The issue of obedience figures prominently in both "The Epic of Gilgamesh" and the book of Genesis in the Bible. These works were produced by very different cultures and traditions (Middle Eastern and Hebraic, respectively) and the characters in each react to authority or advice with very different levels of obedience. Noah is found to be righteous by God and is rewarded with a means to escape the devastation of the flood. Gilgamesh, in his arrogance, thinks himself to be above the mortal concept of death. I have chosen the two opening paragraphs from the seventh chapter of "The Epic of Gilgamesh" and Genesis 6:8-22 to illustrate the conflicts between obedience and arrogance.
One obvious distinction between "The Epic of Gilgamesh" and Genesis can be traced back to the cultures of the authors. The Gilgamesh epic comes from a culture and religion that is polytheistic. The author (and thus the characters in the epic) believed in a pantheon of gods and goddesses, each possessing human attributes and vices. The Hebraic culture that gave us Genesis revolved around the belief in one Almighty God. The Hebrew God was above man in every way: He was omniscient and all-powerful and yet retained compassion for the humans He had created. While Noah had but one God to serve, Gilgamesh was responsible to many. It seems that many human-like gods each command less respect than one all-powerful God. This idea can be examined by looking at Ishtar's advances to Gilgamesh. This goddess desired the mortal Gilgamesh and he responds by shunning her, thereby being disobedient to his gods. Gilgamesh may be king of Uruk and two-thirds god but that does not make him an equal. "Come to me Gilgamesh, ...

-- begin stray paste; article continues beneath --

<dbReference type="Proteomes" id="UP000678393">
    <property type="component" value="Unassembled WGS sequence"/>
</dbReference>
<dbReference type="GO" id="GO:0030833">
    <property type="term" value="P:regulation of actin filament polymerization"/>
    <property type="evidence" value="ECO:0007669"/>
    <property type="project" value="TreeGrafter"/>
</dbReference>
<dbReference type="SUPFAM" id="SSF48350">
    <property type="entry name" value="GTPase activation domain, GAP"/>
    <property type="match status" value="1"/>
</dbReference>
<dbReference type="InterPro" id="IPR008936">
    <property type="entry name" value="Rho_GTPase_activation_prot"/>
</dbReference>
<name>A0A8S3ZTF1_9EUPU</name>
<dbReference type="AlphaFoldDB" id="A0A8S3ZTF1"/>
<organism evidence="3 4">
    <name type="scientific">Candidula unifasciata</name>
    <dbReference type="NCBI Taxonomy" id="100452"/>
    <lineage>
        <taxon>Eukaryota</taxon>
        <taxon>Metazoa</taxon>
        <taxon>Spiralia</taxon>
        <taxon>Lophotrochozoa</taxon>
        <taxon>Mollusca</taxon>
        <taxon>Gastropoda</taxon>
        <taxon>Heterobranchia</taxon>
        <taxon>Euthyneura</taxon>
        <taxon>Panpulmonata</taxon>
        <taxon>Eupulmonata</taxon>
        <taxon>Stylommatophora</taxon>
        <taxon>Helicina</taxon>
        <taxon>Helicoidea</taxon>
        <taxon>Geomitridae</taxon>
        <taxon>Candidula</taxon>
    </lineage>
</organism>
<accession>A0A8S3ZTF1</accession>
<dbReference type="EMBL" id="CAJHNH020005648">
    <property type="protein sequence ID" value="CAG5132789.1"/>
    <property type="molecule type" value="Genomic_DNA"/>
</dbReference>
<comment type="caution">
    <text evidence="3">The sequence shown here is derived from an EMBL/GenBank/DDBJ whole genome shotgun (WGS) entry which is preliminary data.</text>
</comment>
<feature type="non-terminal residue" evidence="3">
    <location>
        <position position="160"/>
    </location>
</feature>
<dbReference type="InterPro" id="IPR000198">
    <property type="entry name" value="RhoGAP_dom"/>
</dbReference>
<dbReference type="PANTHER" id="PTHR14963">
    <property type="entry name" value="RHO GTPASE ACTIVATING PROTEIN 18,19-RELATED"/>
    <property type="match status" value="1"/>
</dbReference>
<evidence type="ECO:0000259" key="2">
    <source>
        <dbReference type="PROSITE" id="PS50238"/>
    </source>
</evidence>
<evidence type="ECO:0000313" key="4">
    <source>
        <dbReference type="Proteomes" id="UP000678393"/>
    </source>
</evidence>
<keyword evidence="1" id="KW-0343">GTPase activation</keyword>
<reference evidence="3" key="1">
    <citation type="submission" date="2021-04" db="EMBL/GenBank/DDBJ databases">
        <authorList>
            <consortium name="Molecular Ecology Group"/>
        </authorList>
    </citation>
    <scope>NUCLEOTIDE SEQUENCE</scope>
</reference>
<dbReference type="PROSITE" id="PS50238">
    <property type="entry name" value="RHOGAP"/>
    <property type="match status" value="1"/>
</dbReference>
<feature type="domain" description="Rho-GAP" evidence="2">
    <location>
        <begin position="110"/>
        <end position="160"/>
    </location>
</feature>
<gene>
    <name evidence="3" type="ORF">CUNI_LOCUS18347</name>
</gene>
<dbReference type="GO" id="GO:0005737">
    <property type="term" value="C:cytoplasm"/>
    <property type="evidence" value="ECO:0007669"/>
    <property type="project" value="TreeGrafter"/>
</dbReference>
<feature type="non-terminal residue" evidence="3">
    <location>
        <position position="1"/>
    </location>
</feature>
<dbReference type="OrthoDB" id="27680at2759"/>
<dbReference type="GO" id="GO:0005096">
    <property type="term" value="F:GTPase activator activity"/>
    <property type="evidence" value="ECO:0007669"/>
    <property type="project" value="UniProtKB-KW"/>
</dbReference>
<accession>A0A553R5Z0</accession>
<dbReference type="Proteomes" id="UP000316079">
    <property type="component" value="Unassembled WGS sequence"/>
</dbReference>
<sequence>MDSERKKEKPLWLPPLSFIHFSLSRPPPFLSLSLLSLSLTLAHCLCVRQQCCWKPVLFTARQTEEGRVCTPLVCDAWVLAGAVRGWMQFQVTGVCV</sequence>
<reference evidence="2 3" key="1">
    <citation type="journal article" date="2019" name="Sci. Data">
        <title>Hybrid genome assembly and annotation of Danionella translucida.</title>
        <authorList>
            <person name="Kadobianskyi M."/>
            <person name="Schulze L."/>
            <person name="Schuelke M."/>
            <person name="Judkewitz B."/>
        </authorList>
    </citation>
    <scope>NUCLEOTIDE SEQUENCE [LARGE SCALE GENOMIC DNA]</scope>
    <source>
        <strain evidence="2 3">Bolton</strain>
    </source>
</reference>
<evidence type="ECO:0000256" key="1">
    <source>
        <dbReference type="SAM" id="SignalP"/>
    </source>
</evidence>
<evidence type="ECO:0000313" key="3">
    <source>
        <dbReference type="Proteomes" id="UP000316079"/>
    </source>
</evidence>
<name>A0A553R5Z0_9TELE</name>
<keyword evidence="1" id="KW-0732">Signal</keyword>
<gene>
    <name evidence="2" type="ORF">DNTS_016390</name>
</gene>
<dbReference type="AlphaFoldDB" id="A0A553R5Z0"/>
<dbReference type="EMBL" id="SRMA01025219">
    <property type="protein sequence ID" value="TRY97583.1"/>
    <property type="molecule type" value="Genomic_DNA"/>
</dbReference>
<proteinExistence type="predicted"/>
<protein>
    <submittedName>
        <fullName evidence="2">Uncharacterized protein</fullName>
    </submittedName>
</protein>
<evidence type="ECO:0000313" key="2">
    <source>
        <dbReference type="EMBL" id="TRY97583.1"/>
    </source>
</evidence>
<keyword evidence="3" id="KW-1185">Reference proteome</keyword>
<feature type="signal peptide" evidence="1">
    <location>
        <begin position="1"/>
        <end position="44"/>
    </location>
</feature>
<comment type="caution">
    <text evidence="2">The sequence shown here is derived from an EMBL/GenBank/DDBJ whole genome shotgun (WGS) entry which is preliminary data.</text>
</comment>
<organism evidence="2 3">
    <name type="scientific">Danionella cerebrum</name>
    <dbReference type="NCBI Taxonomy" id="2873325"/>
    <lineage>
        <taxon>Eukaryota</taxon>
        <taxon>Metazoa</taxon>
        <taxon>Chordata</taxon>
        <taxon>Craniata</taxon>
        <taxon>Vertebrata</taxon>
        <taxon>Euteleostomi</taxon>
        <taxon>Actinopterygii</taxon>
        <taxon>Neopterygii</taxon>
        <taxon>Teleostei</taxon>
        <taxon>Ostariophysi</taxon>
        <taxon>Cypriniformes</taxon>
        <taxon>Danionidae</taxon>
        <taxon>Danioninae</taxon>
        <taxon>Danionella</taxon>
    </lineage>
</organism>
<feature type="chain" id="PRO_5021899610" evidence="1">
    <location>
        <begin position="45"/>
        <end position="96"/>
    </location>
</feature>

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... achingly close to eternal life. Each are equally immortalized by their respective cultures.
In a way, Gilgamesh did achieve his goal. His aim was to be immortal and in a way he is, witnessed by the fact that we read his story today and will no doubt continue to do so in the future. And as long as Christianity exists in the world, Noah will also be remembered. Gilgamesh gained his notoriety through his arrogance: he ravished women, was desired by a goddess, and rejected his own mortality. Noah achieved fame by being obedient: he was found worthy by God, given an escape route from death, and salvaged the creatures of the earth. Arrogance and obedience may have each achieved the same goal in the end, no one will forget Gilgamesh, King of Uruk, nor Noah, builder of the ark.
Sandars, N. K., trans. The Epic of Gilgamesh. London: Penguin, 1972.
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